French author Emmanuel Carrere, popular for his non-fiction books in a high literary vein, received the Spanish Princess of Asturias Prize for Literature this year.
The award is one of eight prestigious awards given out by the foundation named after the heiress to the Spanish throne, Princess Leonor.
Its jury said on Wednesday that Carrère, 63, was chosen from 33 applicants from 20 countries because of the ability of his works to straddle fact and fiction.
Starting with his
The adversary in 2000, about the murderer Jean-Claude Romand, Carrère abandoned a previous career in fiction and began to write stories about his own experience or the lives of others.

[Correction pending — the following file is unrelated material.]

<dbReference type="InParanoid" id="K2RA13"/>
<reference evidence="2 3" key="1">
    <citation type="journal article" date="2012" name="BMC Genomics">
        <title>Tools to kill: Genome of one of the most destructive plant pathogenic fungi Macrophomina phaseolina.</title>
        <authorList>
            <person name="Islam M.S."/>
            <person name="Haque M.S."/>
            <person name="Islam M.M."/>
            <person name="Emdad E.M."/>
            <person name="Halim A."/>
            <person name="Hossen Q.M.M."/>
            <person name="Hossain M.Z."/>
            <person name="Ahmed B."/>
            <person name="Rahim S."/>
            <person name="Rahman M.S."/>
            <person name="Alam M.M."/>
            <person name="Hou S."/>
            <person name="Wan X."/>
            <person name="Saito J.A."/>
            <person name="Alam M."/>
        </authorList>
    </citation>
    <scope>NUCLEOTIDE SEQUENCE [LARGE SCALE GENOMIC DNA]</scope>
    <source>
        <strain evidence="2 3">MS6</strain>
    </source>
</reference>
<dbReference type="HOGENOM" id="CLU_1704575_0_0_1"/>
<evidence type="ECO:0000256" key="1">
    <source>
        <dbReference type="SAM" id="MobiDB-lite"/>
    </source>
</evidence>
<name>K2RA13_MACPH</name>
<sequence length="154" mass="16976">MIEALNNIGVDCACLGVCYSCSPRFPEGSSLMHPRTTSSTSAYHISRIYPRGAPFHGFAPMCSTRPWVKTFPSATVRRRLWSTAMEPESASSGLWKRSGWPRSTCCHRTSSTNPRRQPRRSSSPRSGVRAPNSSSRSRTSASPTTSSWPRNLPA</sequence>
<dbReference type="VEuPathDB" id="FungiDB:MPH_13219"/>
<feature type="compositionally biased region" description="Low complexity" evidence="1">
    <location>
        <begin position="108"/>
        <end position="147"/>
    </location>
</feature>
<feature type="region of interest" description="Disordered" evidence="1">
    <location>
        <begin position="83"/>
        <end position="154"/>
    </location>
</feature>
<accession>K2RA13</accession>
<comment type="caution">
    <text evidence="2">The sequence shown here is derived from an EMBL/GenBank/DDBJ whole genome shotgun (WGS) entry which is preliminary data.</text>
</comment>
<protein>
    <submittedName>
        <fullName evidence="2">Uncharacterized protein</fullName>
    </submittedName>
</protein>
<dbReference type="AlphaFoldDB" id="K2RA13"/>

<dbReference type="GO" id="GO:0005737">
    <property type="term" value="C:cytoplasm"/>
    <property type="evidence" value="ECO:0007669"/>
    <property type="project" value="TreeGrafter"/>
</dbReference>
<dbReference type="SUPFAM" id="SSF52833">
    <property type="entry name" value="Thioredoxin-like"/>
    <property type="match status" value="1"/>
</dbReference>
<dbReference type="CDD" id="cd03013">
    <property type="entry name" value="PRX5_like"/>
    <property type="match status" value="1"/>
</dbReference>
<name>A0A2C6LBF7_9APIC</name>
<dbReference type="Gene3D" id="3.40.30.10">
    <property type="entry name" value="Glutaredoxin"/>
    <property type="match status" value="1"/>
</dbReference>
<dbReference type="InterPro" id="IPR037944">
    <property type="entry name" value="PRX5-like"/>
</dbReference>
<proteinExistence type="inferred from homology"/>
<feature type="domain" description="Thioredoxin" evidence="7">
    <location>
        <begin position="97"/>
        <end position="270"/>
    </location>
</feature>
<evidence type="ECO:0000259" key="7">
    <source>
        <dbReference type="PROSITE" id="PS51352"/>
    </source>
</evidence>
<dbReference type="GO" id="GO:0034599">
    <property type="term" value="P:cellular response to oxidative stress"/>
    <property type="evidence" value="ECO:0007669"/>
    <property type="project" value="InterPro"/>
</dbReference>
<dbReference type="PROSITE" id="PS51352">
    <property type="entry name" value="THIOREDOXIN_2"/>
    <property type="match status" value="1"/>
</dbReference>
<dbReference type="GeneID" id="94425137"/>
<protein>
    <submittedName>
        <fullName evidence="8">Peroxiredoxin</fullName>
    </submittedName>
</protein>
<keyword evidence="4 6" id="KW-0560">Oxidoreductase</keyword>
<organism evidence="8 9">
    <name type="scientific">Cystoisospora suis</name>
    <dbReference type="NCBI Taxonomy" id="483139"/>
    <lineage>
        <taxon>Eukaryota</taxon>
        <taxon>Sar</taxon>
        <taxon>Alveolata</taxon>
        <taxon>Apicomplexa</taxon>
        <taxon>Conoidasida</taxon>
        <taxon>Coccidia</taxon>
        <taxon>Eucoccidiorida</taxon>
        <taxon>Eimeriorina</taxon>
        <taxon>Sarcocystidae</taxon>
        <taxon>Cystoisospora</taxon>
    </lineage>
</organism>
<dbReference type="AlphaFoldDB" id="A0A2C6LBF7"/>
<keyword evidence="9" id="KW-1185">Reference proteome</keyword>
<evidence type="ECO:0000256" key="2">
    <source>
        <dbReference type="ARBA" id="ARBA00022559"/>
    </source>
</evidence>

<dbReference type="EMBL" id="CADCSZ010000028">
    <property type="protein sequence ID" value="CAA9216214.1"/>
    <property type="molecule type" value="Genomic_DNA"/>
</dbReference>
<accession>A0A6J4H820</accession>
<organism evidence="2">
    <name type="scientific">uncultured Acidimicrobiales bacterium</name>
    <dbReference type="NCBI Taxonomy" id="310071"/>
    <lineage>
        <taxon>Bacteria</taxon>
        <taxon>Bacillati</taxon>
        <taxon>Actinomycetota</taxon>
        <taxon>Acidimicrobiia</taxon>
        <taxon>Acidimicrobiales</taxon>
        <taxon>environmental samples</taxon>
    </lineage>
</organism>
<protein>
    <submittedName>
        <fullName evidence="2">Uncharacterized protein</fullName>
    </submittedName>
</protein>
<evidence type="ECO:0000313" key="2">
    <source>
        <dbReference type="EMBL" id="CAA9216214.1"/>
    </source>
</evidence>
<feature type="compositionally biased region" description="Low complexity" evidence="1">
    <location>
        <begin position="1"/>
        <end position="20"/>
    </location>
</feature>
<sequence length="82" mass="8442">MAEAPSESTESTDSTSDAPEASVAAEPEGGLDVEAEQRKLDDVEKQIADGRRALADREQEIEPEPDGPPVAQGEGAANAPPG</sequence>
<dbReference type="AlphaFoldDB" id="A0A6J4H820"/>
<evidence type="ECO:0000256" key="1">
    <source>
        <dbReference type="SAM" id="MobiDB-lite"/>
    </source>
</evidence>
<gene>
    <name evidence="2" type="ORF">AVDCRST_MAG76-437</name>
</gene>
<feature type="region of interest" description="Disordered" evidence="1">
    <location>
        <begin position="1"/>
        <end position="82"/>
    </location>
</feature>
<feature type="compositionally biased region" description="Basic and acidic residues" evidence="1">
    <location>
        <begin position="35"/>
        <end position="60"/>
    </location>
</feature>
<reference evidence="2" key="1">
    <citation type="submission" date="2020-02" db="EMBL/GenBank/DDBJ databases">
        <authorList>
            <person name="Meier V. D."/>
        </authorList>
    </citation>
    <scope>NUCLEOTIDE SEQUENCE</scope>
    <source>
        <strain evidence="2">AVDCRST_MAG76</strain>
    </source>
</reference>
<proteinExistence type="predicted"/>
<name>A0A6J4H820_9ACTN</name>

“His books help unmask the human condition and relentlessly dissect reality,” the prize jury said in a statement. He added that in doing so, “Carrère paints an incisive portrait of today’s society.”
The author has also worked as a screenwriter and director of films and documentaries, notably in collaboration with the German filmmaker Werner Herzog. Carrere was also a jury member at the Cannes and Venice film festivals.
The €50,000 prize is awarded each year in a lavish ceremony, normally in October, by the Princess of Asturias Foundation, chaired by Princess Leonor’s father, King Felipe VI.
The eight prizes cover different disciplines, from arts to social sciences or sports.